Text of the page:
Food Science and Technology Department


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A THESIS Presented to the Faculty of The Graduate College at the University of Nebraska In Partial Fulfillment of Requirements For the Degree of Master of Science, Major: Food Science and Technology, Under the Supervision of Professor Vicki L. Schlegel. Lincoln, Nebraska: December, 2011

Copyright (c) 2012 Rebbeca M. Duar


Prebiotic carbohydrates are now added to a variety of processed foods to beneficially affect the gut microbial composition and activities. However, published data remain limited on the stability of prebiotics during food processes, such as baking, extrusion, pasteurization, high temperature heating, low pH condition, etc. As the complexity of the food matrix may also affect the ability to test for prebiotics, product specific analytical methods, including UV-vis spectroscopy, GC and HPLC, were developed and validated to monitor the stability of FOS, inulin and GOS in different types of processed food (breakfast cereal, cookie, muffin, sports drink and a nutritional bar). The results showed satisfactory linearity (r>0.9) for all the validated methods, however differences in the complexity of the ingredients were reflected in method accuracy and precision. Method precision was determined by calculating the percent relative standard deviation (% RSD) of spiked samples (n=5) below (0.5%) and above (2%) the target amount to be supplemented in the food products (1%) with results ranging from 1-39%. Methods for monitoring FOS and GOS resulted in low detection and quantitation limits allowing analysis of prebiotics of less than 1% in the presence of complex matrices. On the other hand the inulin method presented high detection and quantitation limits. Additionally, accuracy was affected by compounds present in the food matrix, which was accessed by determining the percent recoveries of spiked prebiotic in the control samples and applying corresponding correction factors to the supplemented processed foods when the accuracy was below 90% or above 110%. The chemical fate of the prebiotics was determined by applying the optimized and validated extraction and analytical method to prototype food products with 1% supplemented prebiotic. Recoveries ranged from 25-300% depending on method’s performance, complexity of the matrix and the severity of the processing effects. Finally the fate of the prebiotics in a cereal and sports drink that were prepared under various processing conditions indicated a high stability of GOS, while FOS and inulin were affected by low pH and high temperatures.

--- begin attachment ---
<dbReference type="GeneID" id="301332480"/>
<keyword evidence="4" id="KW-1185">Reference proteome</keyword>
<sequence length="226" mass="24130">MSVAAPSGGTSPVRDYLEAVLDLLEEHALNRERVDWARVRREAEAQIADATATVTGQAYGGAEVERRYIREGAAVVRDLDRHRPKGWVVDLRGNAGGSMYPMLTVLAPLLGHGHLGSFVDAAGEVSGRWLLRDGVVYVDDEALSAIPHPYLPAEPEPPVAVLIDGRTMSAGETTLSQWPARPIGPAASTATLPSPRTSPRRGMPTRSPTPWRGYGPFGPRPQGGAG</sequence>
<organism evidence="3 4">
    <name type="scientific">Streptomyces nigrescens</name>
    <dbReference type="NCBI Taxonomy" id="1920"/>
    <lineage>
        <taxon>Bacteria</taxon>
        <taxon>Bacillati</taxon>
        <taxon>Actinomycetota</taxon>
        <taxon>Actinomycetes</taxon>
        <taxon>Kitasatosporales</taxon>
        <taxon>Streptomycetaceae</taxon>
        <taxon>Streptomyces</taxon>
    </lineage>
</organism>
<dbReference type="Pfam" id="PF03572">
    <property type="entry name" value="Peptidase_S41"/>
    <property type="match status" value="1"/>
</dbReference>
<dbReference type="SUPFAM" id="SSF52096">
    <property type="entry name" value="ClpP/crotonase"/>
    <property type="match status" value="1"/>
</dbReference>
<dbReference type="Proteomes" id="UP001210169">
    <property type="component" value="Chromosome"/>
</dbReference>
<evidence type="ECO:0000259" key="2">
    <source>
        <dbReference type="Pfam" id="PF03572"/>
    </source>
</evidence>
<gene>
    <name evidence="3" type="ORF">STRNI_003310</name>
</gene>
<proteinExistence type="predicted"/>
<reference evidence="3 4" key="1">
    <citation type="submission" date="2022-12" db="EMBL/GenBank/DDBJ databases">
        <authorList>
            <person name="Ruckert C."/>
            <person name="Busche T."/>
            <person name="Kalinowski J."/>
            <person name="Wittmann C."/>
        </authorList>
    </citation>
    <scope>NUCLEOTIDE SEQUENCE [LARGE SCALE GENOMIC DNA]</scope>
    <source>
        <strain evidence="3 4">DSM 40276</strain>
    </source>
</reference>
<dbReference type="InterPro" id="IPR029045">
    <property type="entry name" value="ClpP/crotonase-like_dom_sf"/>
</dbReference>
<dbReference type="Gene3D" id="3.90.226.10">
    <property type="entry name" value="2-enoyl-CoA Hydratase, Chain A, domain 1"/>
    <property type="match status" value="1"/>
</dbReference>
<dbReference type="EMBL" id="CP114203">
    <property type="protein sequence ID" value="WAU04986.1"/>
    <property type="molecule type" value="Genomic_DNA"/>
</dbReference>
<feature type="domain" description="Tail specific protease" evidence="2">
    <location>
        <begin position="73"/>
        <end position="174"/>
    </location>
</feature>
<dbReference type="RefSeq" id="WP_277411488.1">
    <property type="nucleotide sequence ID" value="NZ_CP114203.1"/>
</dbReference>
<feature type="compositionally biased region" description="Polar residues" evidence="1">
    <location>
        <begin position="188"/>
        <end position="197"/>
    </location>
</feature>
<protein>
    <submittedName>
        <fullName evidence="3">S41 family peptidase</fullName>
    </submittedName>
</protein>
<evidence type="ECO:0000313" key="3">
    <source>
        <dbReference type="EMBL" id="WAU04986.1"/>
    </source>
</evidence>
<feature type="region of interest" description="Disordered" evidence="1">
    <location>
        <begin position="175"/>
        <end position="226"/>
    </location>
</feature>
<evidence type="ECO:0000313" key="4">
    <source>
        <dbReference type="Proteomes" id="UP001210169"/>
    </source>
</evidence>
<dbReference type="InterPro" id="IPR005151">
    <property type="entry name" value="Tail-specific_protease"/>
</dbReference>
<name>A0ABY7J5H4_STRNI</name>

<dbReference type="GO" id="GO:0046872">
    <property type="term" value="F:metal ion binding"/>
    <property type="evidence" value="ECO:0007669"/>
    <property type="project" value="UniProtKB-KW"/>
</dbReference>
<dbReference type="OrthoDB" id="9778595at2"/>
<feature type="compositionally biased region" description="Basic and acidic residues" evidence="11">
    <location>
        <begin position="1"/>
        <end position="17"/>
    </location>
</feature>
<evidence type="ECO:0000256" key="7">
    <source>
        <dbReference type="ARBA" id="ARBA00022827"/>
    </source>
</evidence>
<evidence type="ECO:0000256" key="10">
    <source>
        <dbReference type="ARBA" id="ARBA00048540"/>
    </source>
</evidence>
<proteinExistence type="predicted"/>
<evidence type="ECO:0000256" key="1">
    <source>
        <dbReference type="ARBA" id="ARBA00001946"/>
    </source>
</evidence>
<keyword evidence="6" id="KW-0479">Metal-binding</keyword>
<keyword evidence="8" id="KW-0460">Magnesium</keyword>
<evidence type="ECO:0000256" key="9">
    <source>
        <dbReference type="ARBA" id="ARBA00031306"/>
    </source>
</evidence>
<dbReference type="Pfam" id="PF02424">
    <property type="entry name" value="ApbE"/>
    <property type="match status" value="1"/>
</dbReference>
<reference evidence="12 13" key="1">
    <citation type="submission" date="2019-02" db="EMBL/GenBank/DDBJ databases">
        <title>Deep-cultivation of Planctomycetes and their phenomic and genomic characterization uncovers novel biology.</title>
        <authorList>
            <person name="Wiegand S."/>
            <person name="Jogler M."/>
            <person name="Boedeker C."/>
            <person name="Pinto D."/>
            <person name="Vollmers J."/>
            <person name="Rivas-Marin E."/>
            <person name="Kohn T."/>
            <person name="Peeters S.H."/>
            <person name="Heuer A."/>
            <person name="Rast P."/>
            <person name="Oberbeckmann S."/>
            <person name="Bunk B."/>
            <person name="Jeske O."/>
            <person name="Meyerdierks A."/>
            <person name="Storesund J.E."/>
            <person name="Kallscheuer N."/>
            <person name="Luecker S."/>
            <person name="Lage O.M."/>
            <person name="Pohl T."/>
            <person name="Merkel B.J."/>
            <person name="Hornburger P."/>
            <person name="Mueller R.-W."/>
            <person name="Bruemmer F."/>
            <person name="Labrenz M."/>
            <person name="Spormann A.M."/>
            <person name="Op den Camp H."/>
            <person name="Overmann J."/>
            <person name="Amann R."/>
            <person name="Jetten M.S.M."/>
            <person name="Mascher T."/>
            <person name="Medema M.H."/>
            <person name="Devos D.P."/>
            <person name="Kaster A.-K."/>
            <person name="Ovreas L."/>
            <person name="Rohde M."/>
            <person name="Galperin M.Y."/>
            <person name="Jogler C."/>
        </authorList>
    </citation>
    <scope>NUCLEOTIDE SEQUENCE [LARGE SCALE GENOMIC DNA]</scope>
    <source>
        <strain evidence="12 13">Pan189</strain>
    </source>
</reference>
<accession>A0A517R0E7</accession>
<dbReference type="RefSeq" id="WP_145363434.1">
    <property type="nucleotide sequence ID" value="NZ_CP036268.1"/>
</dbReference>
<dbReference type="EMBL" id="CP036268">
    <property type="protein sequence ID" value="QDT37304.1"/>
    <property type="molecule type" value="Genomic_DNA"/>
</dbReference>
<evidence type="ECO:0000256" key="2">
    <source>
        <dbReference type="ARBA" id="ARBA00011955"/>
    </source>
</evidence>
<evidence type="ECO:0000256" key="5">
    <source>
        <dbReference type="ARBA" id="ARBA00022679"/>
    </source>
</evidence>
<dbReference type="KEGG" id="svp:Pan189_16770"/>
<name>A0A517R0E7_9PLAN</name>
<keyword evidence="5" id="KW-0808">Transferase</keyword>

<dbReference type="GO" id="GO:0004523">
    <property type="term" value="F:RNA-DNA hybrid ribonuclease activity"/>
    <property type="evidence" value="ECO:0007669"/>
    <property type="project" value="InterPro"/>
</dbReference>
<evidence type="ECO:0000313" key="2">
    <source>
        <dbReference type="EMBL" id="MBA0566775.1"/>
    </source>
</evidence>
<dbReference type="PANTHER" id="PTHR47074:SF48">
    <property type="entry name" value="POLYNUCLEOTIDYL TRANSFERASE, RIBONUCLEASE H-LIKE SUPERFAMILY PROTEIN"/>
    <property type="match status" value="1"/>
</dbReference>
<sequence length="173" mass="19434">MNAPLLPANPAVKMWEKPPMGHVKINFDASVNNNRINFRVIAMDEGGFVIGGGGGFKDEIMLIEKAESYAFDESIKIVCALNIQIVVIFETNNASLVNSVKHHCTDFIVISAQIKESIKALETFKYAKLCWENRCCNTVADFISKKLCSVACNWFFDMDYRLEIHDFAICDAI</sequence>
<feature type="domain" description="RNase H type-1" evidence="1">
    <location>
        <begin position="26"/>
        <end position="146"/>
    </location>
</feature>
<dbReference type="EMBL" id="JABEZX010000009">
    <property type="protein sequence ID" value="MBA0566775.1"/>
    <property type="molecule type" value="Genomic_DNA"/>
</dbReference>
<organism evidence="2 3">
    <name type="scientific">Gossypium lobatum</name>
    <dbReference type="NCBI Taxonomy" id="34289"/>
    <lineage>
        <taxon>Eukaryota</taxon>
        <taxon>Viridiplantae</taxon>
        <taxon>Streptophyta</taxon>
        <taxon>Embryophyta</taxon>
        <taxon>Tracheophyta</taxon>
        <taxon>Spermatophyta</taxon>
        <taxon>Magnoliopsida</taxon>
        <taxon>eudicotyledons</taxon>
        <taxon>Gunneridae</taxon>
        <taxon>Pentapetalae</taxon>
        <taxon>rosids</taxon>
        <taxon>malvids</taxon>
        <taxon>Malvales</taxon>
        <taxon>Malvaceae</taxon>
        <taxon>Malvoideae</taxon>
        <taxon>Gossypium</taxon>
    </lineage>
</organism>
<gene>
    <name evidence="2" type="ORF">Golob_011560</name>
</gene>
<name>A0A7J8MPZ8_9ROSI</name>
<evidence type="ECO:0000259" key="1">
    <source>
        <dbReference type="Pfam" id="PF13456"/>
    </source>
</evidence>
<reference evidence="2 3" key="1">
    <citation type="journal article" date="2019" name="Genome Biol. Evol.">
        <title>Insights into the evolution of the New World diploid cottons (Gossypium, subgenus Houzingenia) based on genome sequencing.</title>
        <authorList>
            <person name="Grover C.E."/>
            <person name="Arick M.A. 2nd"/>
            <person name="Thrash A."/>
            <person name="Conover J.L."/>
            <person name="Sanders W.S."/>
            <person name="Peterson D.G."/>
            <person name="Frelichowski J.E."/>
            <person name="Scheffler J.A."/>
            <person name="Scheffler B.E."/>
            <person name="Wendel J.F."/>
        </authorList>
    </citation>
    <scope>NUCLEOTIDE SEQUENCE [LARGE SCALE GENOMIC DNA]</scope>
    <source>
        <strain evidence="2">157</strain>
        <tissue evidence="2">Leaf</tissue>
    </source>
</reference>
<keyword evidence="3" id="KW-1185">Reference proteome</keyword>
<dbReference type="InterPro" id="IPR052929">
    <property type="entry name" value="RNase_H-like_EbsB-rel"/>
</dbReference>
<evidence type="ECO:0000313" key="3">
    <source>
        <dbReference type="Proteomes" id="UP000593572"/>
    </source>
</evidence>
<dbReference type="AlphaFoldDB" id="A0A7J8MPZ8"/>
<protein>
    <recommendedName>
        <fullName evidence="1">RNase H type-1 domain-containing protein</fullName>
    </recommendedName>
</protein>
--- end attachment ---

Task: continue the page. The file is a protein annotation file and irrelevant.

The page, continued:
Adviser: Vicki L. Schlegel.

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